HomeTop StoriesDow slides 100 points Tuesday as rally to record highs cools: Live...

Dow slides 100 points Tuesday as rally to record highs cools: Live updates

Traders work on the floor at the New York Stock Exchange (NYSE) in New York City, U.S., February 14, 2024. 

Brendan McDermid | Reuters

The Dow Jones Industrial Average declined over 100 points Tuesday as the market rally took another breather, with investors looking ahead to key inflation data slated for release later this week.

The Dow fell 103 points, or 0.3%. The S&P 500 inched up 0.1%, while the Nasdaq Composite added 0.4%.

Retail giant Macy’s advanced more than 3% after announcing it would close around 150 of its struggling stores following a revenue miss in the prior quarter. Lowe’s gained 1.6% after posting an earnings beat. Zoom Video and Hims & Hers Health rose 7.3% and 33.5%, respectively, following earnings reports that exceeded Wall Street expectations.

The market on Tuesday “really doesn’t have a lot of direction,” according to Sam Stovall, chief investment strategist at CFRA Research. Different sectors “are each marching to the beat of the drummer,” he added.

Those moves follow a losing day on Wall Street that pulled the Dow and S&P 500 off record highs seen last week after Nvidia’s stellar earnings report.

“What’s causing tech, consumer discretionary, communication services and financial stocks to do better is that they tend to do well in a interest rate pause period. Also, that’s where the growth is,” Stovall said. “And so I think until the Fed starts to cut interest rates, investors are not going to dramatically diversify into mid- and small-cap stocks — they really want to wait and see.”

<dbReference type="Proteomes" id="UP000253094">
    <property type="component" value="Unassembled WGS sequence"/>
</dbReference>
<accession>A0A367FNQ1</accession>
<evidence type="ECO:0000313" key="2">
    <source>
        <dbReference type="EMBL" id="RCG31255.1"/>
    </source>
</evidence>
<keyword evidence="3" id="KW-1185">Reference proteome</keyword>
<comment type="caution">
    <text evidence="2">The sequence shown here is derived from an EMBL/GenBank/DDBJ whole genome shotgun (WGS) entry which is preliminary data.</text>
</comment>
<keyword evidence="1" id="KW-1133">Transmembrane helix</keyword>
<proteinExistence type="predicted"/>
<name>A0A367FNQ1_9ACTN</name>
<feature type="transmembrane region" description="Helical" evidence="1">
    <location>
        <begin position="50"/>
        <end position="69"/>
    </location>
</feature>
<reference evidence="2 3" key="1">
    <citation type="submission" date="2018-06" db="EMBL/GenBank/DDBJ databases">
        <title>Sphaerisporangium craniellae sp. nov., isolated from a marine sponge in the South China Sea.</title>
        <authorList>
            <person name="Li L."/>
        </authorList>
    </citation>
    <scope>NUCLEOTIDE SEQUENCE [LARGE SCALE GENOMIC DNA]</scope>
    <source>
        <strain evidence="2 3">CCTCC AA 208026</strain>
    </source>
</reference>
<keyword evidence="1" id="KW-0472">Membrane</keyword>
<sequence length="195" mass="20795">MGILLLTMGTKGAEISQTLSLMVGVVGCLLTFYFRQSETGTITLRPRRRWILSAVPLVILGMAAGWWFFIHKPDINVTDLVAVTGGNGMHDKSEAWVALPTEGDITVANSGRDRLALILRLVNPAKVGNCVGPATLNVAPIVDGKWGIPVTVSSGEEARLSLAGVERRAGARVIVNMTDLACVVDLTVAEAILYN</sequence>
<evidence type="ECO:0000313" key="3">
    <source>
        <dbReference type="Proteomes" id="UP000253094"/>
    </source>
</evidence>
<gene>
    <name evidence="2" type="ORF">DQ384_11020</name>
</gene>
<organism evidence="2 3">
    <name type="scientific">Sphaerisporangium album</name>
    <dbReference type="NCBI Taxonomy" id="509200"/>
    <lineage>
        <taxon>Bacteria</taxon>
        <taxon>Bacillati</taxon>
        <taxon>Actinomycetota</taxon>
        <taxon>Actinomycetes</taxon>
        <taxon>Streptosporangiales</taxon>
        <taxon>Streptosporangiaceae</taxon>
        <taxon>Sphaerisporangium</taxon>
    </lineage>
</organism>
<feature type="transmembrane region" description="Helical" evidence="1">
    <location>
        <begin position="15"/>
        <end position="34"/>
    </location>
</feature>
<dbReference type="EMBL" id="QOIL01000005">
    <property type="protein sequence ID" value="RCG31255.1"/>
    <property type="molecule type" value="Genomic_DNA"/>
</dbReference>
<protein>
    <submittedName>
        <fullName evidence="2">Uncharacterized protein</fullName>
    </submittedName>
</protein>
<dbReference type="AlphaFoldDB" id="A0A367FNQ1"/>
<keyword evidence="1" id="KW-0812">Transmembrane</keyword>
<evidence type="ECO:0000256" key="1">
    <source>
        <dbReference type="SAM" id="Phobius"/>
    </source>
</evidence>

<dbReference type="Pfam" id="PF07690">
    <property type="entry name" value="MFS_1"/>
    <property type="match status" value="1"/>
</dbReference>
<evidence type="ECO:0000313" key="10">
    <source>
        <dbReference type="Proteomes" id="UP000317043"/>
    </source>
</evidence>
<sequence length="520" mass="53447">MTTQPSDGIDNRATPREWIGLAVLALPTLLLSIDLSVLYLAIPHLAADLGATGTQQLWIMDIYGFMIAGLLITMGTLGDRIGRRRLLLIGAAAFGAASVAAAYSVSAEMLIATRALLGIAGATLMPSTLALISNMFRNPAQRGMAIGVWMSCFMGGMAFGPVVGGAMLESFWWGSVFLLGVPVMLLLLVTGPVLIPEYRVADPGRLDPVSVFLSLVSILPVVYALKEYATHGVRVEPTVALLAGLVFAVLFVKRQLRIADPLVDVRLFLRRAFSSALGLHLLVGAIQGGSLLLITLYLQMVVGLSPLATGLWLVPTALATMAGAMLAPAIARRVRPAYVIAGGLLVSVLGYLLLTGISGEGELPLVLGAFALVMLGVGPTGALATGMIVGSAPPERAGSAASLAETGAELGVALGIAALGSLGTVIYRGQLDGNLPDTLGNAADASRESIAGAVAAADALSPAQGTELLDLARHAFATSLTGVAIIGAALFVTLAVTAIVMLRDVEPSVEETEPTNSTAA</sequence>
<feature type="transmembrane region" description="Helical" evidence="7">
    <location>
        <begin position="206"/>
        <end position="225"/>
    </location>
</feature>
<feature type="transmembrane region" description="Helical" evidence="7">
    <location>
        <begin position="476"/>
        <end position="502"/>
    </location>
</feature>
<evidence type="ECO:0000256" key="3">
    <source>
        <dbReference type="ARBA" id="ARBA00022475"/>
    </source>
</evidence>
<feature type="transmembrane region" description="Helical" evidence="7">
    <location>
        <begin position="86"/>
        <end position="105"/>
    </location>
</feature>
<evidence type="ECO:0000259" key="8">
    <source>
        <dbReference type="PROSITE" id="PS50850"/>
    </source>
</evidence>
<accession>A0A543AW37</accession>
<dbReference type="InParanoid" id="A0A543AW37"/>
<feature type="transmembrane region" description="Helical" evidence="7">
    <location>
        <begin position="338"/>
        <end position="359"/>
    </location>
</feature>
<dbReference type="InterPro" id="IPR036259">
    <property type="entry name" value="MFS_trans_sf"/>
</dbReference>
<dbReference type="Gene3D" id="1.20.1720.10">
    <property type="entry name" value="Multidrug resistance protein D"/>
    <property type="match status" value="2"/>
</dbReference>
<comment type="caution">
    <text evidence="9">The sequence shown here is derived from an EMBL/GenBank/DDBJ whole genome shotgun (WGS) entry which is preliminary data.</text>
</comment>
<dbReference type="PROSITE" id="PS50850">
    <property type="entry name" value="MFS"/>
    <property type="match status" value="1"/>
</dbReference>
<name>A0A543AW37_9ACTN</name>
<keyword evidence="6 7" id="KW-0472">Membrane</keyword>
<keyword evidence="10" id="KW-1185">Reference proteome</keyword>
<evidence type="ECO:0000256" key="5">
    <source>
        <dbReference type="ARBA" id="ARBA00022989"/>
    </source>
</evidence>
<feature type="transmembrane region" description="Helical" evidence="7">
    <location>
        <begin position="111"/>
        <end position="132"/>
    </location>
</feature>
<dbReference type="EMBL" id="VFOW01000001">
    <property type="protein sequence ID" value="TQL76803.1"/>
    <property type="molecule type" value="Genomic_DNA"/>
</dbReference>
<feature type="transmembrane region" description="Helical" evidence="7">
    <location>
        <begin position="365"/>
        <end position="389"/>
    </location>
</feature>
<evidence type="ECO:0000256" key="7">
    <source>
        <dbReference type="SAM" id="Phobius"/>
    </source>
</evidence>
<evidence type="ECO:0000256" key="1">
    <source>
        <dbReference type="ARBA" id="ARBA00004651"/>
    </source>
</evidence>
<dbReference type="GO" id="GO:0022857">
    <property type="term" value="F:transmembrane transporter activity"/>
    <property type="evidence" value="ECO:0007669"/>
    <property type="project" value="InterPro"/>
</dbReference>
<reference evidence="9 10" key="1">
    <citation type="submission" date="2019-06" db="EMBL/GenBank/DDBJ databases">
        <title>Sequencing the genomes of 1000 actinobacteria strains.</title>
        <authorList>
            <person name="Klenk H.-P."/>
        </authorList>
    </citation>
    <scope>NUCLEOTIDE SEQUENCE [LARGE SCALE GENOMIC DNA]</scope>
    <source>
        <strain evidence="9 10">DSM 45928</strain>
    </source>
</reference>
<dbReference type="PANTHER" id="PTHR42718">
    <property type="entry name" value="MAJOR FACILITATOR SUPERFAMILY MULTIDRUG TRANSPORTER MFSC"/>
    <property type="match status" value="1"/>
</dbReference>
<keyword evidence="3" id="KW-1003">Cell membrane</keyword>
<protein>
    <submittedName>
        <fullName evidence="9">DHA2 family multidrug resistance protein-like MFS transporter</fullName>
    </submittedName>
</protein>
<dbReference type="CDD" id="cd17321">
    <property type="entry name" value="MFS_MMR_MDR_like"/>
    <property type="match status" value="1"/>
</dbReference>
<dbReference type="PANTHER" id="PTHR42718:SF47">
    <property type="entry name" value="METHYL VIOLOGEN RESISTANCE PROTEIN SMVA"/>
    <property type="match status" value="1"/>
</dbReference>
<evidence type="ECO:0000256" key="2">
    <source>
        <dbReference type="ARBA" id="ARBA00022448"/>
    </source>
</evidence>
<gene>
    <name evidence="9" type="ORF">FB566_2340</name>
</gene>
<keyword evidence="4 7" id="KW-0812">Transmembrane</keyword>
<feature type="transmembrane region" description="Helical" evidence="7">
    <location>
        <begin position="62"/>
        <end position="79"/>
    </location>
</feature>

Data from the U.S. Department of Commerce released on Tuesday showed that orders for long-lasting goods declined more than expected in January, with the leading factor being a large drop in demand for transportation.

The latest consumer confidence numbers also fell on worries regarding a potential labor market slowdown and polarized political landscape, according to a Conference Board gauge released Tuesday. The board’s Consumer Confidence Index declined to to 106.7, which was lower than the downwardly revised 110.9 in January and below the Dow Jones estimate for 115.1.

Those come before January’s reading of the closely watched personal consumption expenditure price index, as well as data on personal income, slated for release on Thursday. Investors will watch these releases for future clues into the health of the economy and for insights into the path of monetary policy.

Stovall is estimating a month-over-month increase in both core and headline inflation, but a yearly decline in Thursday’s report.

“It’s almost like watching a ping pong ball drop on a table,” Stovall said.

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